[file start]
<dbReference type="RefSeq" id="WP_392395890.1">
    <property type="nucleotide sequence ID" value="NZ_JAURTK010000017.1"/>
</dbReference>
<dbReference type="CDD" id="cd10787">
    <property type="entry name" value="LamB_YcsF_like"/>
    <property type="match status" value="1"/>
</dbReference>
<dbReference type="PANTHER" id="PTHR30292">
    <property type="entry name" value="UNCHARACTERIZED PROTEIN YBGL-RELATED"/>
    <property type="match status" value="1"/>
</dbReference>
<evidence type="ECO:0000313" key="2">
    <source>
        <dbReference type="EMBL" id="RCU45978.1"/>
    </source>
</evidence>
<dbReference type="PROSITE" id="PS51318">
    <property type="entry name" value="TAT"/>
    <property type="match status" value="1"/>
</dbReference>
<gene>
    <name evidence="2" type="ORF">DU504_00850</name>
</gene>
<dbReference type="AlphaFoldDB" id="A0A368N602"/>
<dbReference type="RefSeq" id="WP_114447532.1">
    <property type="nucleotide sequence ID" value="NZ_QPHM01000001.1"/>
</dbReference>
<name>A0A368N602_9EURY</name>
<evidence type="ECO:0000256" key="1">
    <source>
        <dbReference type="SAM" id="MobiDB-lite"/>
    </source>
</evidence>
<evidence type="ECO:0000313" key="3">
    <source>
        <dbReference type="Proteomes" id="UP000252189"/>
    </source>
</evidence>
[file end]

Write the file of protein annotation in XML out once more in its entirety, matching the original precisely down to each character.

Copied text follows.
<dbReference type="RefSeq" id="WP_392395890.1">
    <property type="nucleotide sequence ID" value="NZ_JAURTK010000017.1"/>
</dbReference>
<dbReference type="CDD" id="cd10787">
    <property type="entry name" value="LamB_YcsF_like"/>
    <property type="match status" value="1"/>
</dbReference>
<dbReference type="PANTHER" id="PTHR30292">
    <property type="entry name" value="UNCHARACTERIZED PROTEIN YBGL-RELATED"/>
    <property type="match status" value="1"/>
</dbReference>
<evidence type="ECO:0000313" key="2">
    <source>
        <dbReference type="EMBL" id="RCU45978.1"/>
    </source>
</evidence>
<dbReference type="PROSITE" id="PS51318">
    <property type="entry name" value="TAT"/>
    <property type="match status" value="1"/>
</dbReference>
<gene>
    <name evidence="2" type="ORF">DU504_00850</name>
</gene>
<dbReference type="AlphaFoldDB" id="A0A368N602"/>
<dbReference type="RefSeq" id="WP_114447532.1">
    <property type="nucleotide sequence ID" value="NZ_QPHM01000001.1"/>
</dbReference>
<name>A0A368N602_9EURY</name>
<evidence type="ECO:0000256" key="1">
    <source>
        <dbReference type="SAM" id="MobiDB-lite"/>
    </source>
</evidence>
<evidence type="ECO:0000313" key="3">
    <source>
        <dbReference type="Proteomes" id="UP000252189"/>
    </source>
</evidence>